The warmer months and autumn days are a great time to enjoy being outdoors more often, maybe visiting a beach, going bush or just hanging out at home or with friends.
Many people just love to go barefoot as often as possible indoors and outdoors. The risk of going barefoot is getting cuts, nicks and even stung on your feet. The feel of textures like sand between our toes, grass under our feet, the dirt of the campsite, the river pebbles and for some the heat of the paths and roads, can be just so freeing! Yet it is ill advised for people especially with some health conditions. For people with diabetes a small cut can take longer to heal and there is more risk of it becoming infected. If the person with diabetes has neuropathy – reduced sensation and feeling in their feet – they may not be aware of a cut until it becomes infected.
Going barefoot can also be a problem for people with cardiovascular conditions when there is reduced blood flow and circulation to the feet. Anywhere on the body that has reduced blood flow can take longer to heel.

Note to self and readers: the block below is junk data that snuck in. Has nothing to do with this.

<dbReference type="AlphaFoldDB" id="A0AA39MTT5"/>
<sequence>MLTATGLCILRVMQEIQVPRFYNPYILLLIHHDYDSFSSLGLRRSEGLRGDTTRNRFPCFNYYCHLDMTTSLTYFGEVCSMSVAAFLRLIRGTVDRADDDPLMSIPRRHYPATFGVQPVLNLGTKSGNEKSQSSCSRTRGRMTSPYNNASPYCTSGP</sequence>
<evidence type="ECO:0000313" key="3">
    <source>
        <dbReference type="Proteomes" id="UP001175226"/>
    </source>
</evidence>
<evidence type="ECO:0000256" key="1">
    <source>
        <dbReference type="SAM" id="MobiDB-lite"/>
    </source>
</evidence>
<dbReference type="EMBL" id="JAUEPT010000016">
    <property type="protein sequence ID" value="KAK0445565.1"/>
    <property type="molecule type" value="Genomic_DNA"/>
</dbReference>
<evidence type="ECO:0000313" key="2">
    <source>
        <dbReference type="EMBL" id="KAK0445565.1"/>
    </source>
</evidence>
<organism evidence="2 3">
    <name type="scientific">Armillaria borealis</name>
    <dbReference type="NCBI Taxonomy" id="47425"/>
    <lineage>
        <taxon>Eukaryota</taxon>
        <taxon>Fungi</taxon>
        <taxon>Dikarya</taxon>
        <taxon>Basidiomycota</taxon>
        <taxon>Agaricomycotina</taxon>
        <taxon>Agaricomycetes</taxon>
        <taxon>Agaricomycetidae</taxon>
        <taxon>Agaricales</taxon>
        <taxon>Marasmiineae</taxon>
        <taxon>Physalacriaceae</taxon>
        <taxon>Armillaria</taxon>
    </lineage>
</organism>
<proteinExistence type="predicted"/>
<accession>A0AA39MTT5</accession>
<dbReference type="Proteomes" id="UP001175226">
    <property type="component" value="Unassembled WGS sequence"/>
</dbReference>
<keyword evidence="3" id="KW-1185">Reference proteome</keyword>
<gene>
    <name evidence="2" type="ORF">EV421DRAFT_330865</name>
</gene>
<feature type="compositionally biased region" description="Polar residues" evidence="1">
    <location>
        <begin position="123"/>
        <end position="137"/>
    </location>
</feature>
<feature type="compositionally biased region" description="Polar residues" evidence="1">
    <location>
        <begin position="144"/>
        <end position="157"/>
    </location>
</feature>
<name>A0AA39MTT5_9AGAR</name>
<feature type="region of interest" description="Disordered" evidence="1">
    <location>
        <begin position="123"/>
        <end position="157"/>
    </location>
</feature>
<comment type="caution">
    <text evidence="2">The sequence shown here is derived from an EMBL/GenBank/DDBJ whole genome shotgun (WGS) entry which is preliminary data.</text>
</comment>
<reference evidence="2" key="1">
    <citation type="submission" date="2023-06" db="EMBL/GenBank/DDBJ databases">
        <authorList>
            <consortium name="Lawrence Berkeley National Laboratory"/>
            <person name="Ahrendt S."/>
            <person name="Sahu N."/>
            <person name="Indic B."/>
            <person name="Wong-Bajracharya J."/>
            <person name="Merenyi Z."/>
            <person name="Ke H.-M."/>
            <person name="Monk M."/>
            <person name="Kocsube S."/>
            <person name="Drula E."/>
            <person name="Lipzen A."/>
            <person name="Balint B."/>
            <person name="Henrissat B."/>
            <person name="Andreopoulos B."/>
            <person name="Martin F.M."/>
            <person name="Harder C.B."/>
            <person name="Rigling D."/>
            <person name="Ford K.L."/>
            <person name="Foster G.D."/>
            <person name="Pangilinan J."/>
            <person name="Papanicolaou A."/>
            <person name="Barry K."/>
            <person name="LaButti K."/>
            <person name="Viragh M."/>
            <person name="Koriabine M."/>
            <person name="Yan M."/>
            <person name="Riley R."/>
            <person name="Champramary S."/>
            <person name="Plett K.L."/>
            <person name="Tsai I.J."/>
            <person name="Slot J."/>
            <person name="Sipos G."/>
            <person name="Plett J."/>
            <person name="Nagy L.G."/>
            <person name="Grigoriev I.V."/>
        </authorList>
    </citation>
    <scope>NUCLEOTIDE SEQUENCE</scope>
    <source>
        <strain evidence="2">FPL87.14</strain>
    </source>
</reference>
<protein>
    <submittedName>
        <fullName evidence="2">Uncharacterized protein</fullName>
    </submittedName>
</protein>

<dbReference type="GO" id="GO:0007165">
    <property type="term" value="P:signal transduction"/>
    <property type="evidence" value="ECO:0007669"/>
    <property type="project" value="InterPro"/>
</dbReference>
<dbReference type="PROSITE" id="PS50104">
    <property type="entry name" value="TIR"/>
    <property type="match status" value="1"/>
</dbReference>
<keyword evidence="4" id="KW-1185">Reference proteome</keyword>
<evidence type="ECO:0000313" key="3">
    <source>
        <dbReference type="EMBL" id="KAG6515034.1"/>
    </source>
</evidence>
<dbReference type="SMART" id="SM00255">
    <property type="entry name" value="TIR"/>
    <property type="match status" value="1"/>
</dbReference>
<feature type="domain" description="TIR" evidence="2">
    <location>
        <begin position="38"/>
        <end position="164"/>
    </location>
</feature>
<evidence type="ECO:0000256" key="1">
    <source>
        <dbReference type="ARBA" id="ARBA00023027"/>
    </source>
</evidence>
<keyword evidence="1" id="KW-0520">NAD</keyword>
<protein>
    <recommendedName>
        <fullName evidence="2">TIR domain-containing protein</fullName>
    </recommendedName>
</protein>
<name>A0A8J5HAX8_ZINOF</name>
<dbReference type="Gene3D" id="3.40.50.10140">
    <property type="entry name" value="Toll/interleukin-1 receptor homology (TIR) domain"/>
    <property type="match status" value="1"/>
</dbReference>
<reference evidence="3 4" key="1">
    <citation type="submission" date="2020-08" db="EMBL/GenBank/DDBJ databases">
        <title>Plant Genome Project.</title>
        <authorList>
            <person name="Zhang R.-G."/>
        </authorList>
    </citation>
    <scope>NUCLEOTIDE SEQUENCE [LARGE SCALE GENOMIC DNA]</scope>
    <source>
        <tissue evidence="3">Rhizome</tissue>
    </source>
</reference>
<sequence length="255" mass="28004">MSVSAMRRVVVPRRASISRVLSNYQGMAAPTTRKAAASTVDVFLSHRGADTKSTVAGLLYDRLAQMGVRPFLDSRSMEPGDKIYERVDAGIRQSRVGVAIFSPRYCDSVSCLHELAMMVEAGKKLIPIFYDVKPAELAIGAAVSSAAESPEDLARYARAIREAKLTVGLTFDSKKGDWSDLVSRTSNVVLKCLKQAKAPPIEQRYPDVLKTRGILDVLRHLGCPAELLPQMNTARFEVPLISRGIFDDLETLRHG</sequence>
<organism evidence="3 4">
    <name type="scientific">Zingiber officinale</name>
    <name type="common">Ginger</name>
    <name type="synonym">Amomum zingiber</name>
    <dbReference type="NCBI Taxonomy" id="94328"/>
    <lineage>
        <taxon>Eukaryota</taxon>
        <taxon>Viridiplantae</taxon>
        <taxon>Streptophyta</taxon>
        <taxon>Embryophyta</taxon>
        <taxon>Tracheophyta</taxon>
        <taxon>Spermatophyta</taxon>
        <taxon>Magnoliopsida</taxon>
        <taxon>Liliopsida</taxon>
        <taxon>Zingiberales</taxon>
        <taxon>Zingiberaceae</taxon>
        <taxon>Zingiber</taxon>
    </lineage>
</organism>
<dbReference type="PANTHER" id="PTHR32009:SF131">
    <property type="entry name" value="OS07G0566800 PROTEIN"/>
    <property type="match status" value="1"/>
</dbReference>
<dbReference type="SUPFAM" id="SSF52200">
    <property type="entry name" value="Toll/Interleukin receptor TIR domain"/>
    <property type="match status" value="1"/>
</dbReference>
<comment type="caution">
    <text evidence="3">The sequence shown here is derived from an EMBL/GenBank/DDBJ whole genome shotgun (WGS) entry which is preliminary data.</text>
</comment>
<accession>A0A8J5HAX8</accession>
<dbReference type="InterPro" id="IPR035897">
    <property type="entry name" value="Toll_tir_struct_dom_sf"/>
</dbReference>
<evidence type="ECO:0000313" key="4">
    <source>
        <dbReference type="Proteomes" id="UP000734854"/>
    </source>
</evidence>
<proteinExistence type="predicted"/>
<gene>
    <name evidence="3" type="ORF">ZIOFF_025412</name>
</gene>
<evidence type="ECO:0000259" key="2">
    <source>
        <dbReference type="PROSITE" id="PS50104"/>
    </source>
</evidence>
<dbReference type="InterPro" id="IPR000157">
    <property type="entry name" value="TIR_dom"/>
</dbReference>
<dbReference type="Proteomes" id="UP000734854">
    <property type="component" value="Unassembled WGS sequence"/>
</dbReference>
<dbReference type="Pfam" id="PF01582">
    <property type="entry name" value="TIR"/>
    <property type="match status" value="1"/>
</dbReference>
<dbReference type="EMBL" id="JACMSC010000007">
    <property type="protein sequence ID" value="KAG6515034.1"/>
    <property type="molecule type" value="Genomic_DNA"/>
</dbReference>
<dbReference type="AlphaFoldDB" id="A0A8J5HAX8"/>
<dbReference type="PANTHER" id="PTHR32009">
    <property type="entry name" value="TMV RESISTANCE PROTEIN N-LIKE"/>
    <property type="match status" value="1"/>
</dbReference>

When it hurts to walk because we have a cut or sore on our feet we are less likely to be as active. This can lead to further health problems like weight gain and loss of muscle tone and stamina. At Happy Feet Pedorthics clients talk about “before” referring to their active life style when they were fit and trim, before the damage to their feet.
Have you ever noticed how tired and sore feet have become when on your feet all day, bare foot, doing the daily clean, or spring cleaning, the washing, the cooking, the gardening and more! The difference between sore feet and not is to wear supportive footwear. At Happy Feet Pedorthics some clients keep the shoes for going out and it is back to bare feet, socks and if your feet are lucky slippers being worn all day in the house! No good at all for one’s feet – slips, trips and falls, stubbing your toes, lack of support for the muscles, tendons and bones in your feet!
Our advice at Happy Feet Pedorthics is:
- Not to risk going barefoot either in or outside the house.
- Wear some form of footwear at all times – minimal protection such as thongs or the original crocs.
- Sit and feel the sand, grass and pebbles.
- Check your feet regularly, keeping them clean, maintained by attending to callous and nail cutting.
- Ask your podiatrist about how regularly you should attend for ideal foot care, and at the same time ask about self-care between visits. For some people regular podiatry visits are a must!
Clare Nelson CPed CM AU Feb 16 2016